A few years ago a man called Robin Boustead had a vision: to create a trail spanning the length of the entire Himalaya, from Bhutan in the east right through to Afghanistan in the west. Though there are some obvious practical and security issues with this, a route is roughly in place from Bhutan to Pakistan. The Great Himalaya Trail is out there and has challenged quite a few experienced hikers and mountaineers during its lifespan. Brave and bold as we like to be we decided to put it on the agenda, though not without a sound portion of shaky knees just from the thought of it.
2600 kilometres into my Te Araroa hike I arrived in Queenstown. From there, my companions and I decided to detour from the trail and include the famous Routeburn Track. At the Routeburn Flats shelter we encountered a young German, who with many gestures was explaining an admiring girl that he had walked up to Mount Luxmore, a peak along the equally famous Kepler Track. “And I did it so fast, I was back in Te Anau after only six hours. But me and my friend had a few girls with us, and they were so annoying. I never hike with girls anymore, they are always so slow.”
I felt my mouth fall open and I saw the same on PJ’s and Patrick’s faces. But instead of going all-in, I only said “But I’m faster than these two sometimes.” That’s it. Worse even, I shut PJ up from putting the German in his place. What I should have said was something to the likes of “My friend, I walked 2600 kilometres to get here and a few hundred Mount Luxmores in height. The Routeburn and Kepler Tracks are like a city pavement compared to where I came from. I’d like to see you bash through all that bush and come out of it without your tail between your legs.” But I didn’t. Why didn’t I?
Going out on paddling trips in the deep blue waters of the Aurlands- and Nærøyfjords was a dream I’d cherished since first coming here two years ago. Because kayak rental is, however, expensive, and sometimes not allowed without proper certification, nothing ever came of it. Maybe one day, I figured, I’d have friends with a kayak, or own one myself, making the odds for the whole adventure to actually happen much better.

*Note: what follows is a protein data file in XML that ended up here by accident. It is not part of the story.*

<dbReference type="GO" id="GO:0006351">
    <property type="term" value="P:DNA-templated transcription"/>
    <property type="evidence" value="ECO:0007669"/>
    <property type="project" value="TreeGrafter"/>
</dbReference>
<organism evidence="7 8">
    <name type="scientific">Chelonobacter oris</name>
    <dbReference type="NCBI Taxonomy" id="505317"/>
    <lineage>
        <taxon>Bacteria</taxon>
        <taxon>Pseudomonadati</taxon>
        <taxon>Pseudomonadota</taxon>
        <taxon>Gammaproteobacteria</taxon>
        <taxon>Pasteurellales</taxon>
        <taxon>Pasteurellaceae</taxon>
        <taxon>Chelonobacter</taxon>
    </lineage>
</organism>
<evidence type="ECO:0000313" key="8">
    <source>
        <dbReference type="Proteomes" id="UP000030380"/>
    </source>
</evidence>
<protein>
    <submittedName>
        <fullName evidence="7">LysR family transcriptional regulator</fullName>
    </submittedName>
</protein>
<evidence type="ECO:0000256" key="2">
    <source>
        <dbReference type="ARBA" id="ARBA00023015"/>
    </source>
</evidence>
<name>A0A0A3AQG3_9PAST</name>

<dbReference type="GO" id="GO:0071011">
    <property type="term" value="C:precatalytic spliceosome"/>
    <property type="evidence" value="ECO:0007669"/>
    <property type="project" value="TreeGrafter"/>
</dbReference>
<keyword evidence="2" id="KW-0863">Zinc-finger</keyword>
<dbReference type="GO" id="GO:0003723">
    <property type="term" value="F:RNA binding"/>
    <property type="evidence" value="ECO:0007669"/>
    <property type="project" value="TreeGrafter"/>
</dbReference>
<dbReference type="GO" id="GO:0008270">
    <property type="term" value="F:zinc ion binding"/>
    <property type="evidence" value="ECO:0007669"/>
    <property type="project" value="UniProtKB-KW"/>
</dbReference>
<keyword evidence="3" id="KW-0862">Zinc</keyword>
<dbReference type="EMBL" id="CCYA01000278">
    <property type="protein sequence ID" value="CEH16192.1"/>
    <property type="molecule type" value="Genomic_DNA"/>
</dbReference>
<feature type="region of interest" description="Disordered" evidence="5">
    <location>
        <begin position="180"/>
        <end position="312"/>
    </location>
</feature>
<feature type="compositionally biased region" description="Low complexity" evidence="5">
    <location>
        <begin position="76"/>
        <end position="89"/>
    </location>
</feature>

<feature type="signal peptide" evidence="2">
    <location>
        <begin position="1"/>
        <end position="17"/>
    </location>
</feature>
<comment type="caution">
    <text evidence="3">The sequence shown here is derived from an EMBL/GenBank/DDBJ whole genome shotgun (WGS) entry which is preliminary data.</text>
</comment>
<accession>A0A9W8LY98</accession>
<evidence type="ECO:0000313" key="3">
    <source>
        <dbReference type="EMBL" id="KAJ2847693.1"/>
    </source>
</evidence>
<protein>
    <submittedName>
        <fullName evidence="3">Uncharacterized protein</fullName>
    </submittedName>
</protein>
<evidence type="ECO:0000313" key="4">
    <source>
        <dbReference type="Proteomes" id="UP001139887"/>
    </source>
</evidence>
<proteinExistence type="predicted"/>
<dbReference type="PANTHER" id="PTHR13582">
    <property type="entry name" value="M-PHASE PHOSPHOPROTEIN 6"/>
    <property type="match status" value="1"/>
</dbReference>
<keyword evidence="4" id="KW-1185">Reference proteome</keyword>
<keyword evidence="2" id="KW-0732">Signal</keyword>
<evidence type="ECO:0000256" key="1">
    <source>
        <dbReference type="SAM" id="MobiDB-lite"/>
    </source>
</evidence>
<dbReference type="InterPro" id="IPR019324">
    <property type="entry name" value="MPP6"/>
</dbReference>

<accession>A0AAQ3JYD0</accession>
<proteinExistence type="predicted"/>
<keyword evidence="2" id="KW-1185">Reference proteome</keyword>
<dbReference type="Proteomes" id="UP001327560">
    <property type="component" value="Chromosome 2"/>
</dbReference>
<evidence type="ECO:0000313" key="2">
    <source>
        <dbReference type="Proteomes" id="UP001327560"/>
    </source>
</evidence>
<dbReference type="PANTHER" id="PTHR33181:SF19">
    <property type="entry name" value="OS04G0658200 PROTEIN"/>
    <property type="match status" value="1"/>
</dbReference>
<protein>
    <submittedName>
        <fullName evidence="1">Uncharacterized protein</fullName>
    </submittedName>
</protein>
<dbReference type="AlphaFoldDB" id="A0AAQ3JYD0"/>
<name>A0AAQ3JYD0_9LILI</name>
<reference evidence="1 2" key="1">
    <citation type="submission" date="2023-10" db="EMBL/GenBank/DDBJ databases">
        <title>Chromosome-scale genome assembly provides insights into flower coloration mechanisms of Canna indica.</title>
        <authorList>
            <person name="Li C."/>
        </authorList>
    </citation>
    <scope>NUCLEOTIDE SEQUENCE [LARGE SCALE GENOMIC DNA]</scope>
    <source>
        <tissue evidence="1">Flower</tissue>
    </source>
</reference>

Fast forward to early spring 2016. After returning from a season in the Arctic PJ and I were watching a Norwegian adventure TV-show where the contestants had to find riddles along a river in Finnmark. They hiked to the river carrying packrafts in their packs. A few days later we sat around talking about the upcoming summer in the fjords. In an instant of revelation, PJ proposed that we too should buy some. Though I’d been really excited seeing them on the show, and I’d been following some people on Instagram who’d regularly flooded my feed with pictures of themselves in colourful blow-up boats, the idea just never occurred to me. In the instant PJ mentioned it, a little light went on in the back of my brain, and life suddenly made much more sense.
The best way to appreciate the Norwegian scenery is undoubtedly, from above. My favourite means of travel is thus on foot, as unlike in other mountain areas such as the Alps, there is very little infrastructure in place to reach the tops. Besides of a few viewpoints along mountain roads you need to walk if you want to make it to the peak. This means you’ll have to work if you want to get the view, which in return makes the view all the more rewarding.
Though not far in distance, it is a good 5 hour drive from Flåm to the Geirangerfjord, and therefore we had not made it there the last time we lived here. This summer we aim to explore as much as possible in our own fjord and the Nærøyfjord, but this was the one trip we planned away. And we planned it as soon as possible, to avoid the arrival of the masses from June to August.